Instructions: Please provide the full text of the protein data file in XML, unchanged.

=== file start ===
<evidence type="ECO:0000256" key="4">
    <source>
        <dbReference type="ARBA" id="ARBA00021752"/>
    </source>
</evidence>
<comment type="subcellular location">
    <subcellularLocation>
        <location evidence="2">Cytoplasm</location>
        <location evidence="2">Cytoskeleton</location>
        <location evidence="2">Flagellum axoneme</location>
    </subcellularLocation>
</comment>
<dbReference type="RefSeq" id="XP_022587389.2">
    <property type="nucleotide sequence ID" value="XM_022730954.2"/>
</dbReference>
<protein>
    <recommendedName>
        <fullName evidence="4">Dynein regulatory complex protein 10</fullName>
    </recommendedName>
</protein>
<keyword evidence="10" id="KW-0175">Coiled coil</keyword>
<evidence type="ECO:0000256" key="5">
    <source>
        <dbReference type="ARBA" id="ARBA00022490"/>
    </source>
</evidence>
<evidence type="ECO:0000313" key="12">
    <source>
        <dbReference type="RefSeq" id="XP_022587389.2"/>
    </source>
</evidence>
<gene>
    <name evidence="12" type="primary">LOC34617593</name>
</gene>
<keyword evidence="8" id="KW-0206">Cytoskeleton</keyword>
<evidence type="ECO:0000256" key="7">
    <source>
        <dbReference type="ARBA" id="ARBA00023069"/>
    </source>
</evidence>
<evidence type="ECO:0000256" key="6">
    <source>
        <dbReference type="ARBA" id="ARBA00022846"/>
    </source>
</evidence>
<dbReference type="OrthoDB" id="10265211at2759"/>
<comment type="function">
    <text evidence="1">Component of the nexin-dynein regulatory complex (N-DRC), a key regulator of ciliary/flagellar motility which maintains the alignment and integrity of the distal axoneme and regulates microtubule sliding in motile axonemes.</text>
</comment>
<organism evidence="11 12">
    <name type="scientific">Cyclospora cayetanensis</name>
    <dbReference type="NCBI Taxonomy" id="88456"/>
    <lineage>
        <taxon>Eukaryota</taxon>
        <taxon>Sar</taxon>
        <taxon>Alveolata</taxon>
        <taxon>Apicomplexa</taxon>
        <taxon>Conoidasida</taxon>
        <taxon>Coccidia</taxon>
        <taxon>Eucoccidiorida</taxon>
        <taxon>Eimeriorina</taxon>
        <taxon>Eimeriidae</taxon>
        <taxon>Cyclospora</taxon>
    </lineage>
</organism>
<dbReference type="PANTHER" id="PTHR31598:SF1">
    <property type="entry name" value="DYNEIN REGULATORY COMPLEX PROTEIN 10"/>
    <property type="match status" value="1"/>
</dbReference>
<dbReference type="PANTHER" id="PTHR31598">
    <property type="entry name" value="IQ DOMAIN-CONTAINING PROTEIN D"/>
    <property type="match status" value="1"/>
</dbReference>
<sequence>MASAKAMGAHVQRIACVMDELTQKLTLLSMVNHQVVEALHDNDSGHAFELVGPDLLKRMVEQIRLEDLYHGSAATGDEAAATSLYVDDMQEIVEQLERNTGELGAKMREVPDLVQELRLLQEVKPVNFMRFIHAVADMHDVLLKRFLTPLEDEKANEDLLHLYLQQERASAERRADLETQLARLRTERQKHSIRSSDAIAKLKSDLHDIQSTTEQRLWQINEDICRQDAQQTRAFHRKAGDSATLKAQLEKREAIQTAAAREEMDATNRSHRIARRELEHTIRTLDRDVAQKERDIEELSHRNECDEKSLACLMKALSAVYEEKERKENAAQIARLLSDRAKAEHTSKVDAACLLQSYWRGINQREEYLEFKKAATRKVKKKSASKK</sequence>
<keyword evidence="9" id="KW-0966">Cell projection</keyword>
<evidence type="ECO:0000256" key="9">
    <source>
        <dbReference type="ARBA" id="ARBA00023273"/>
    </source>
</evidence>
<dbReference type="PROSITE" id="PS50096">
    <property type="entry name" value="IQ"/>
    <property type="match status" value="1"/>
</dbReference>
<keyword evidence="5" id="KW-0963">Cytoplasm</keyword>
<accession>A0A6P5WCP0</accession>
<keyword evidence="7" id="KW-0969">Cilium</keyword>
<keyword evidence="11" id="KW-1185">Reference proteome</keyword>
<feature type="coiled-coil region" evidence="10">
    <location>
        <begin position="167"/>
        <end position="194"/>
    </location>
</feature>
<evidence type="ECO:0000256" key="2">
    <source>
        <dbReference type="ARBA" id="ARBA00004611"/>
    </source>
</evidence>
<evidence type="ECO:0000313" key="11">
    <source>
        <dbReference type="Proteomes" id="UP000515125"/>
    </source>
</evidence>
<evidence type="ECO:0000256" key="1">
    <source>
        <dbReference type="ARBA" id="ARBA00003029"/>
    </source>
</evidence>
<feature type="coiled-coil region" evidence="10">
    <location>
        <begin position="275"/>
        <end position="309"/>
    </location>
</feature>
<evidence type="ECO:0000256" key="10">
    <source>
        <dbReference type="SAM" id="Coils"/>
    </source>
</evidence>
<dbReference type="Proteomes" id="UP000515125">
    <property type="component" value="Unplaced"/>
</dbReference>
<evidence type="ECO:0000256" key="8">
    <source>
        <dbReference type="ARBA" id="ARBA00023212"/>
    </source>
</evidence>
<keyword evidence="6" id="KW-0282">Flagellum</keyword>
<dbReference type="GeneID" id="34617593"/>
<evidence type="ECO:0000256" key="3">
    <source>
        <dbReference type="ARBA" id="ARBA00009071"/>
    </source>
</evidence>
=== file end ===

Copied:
<evidence type="ECO:0000256" key="4">
    <source>
        <dbReference type="ARBA" id="ARBA00021752"/>
    </source>
</evidence>
<comment type="subcellular location">
    <subcellularLocation>
        <location evidence="2">Cytoplasm</location>
        <location evidence="2">Cytoskeleton</location>
        <location evidence="2">Flagellum axoneme</location>
    </subcellularLocation>
</comment>
<dbReference type="RefSeq" id="XP_022587389.2">
    <property type="nucleotide sequence ID" value="XM_022730954.2"/>
</dbReference>
<protein>
    <recommendedName>
        <fullName evidence="4">Dynein regulatory complex protein 10</fullName>
    </recommendedName>
</protein>
<keyword evidence="10" id="KW-0175">Coiled coil</keyword>
<evidence type="ECO:0000256" key="5">
    <source>
        <dbReference type="ARBA" id="ARBA00022490"/>
    </source>
</evidence>
<evidence type="ECO:0000313" key="12">
    <source>
        <dbReference type="RefSeq" id="XP_022587389.2"/>
    </source>
</evidence>
<gene>
    <name evidence="12" type="primary">LOC34617593</name>
</gene>
<keyword evidence="8" id="KW-0206">Cytoskeleton</keyword>
<evidence type="ECO:0000256" key="7">
    <source>
        <dbReference type="ARBA" id="ARBA00023069"/>
    </source>
</evidence>
<evidence type="ECO:0000256" key="6">
    <source>
        <dbReference type="ARBA" id="ARBA00022846"/>
    </source>
</evidence>
<dbReference type="OrthoDB" id="10265211at2759"/>
<comment type="function">
    <text evidence="1">Component of the nexin-dynein regulatory complex (N-DRC), a key regulator of ciliary/flagellar motility which maintains the alignment and integrity of the distal axoneme and regulates microtubule sliding in motile axonemes.</text>
</comment>
<organism evidence="11 12">
    <name type="scientific">Cyclospora cayetanensis</name>
    <dbReference type="NCBI Taxonomy" id="88456"/>
    <lineage>
        <taxon>Eukaryota</taxon>
        <taxon>Sar</taxon>
        <taxon>Alveolata</taxon>
        <taxon>Apicomplexa</taxon>
        <taxon>Conoidasida</taxon>
        <taxon>Coccidia</taxon>
        <taxon>Eucoccidiorida</taxon>
        <taxon>Eimeriorina</taxon>
        <taxon>Eimeriidae</taxon>
        <taxon>Cyclospora</taxon>
    </lineage>
</organism>
<dbReference type="PANTHER" id="PTHR31598:SF1">
    <property type="entry name" value="DYNEIN REGULATORY COMPLEX PROTEIN 10"/>
    <property type="match status" value="1"/>
</dbReference>
<dbReference type="PANTHER" id="PTHR31598">
    <property type="entry name" value="IQ DOMAIN-CONTAINING PROTEIN D"/>
    <property type="match status" value="1"/>
</dbReference>
<sequence>MASAKAMGAHVQRIACVMDELTQKLTLLSMVNHQVVEALHDNDSGHAFELVGPDLLKRMVEQIRLEDLYHGSAATGDEAAATSLYVDDMQEIVEQLERNTGELGAKMREVPDLVQELRLLQEVKPVNFMRFIHAVADMHDVLLKRFLTPLEDEKANEDLLHLYLQQERASAERRADLETQLARLRTERQKHSIRSSDAIAKLKSDLHDIQSTTEQRLWQINEDICRQDAQQTRAFHRKAGDSATLKAQLEKREAIQTAAAREEMDATNRSHRIARRELEHTIRTLDRDVAQKERDIEELSHRNECDEKSLACLMKALSAVYEEKERKENAAQIARLLSDRAKAEHTSKVDAACLLQSYWRGINQREEYLEFKKAATRKVKKKSASKK</sequence>
<keyword evidence="9" id="KW-0966">Cell projection</keyword>
<evidence type="ECO:0000256" key="9">
    <source>
        <dbReference type="ARBA" id="ARBA00023273"/>
    </source>
</evidence>
<dbReference type="PROSITE" id="PS50096">
    <property type="entry name" value="IQ"/>
    <property type="match status" value="1"/>
</dbReference>
<keyword evidence="5" id="KW-0963">Cytoplasm</keyword>
<accession>A0A6P5WCP0</accession>
<keyword evidence="7" id="KW-0969">Cilium</keyword>
<keyword evidence="11" id="KW-1185">Reference proteome</keyword>
<feature type="coiled-coil region" evidence="10">
    <location>
        <begin position="167"/>
        <end position="194"/>
    </location>
</feature>
<evidence type="ECO:0000256" key="2">
    <source>
        <dbReference type="ARBA" id="ARBA00004611"/>
    </source>
</evidence>
<evidence type="ECO:0000313" key="11">
    <source>
        <dbReference type="Proteomes" id="UP000515125"/>
    </source>
</evidence>
<evidence type="ECO:0000256" key="1">
    <source>
        <dbReference type="ARBA" id="ARBA00003029"/>
    </source>
</evidence>
<feature type="coiled-coil region" evidence="10">
    <location>
        <begin position="275"/>
        <end position="309"/>
    </location>
</feature>
<evidence type="ECO:0000256" key="10">
    <source>
        <dbReference type="SAM" id="Coils"/>
    </source>
</evidence>
<dbReference type="Proteomes" id="UP000515125">
    <property type="component" value="Unplaced"/>
</dbReference>
<evidence type="ECO:0000256" key="8">
    <source>
        <dbReference type="ARBA" id="ARBA00023212"/>
    </source>
</evidence>
<keyword evidence="6" id="KW-0282">Flagellum</keyword>
<dbReference type="GeneID" id="34617593"/>
<evidence type="ECO:0000256" key="3">
    <source>
        <dbReference type="ARBA" id="ARBA00009071"/>
    </source>
</evidence>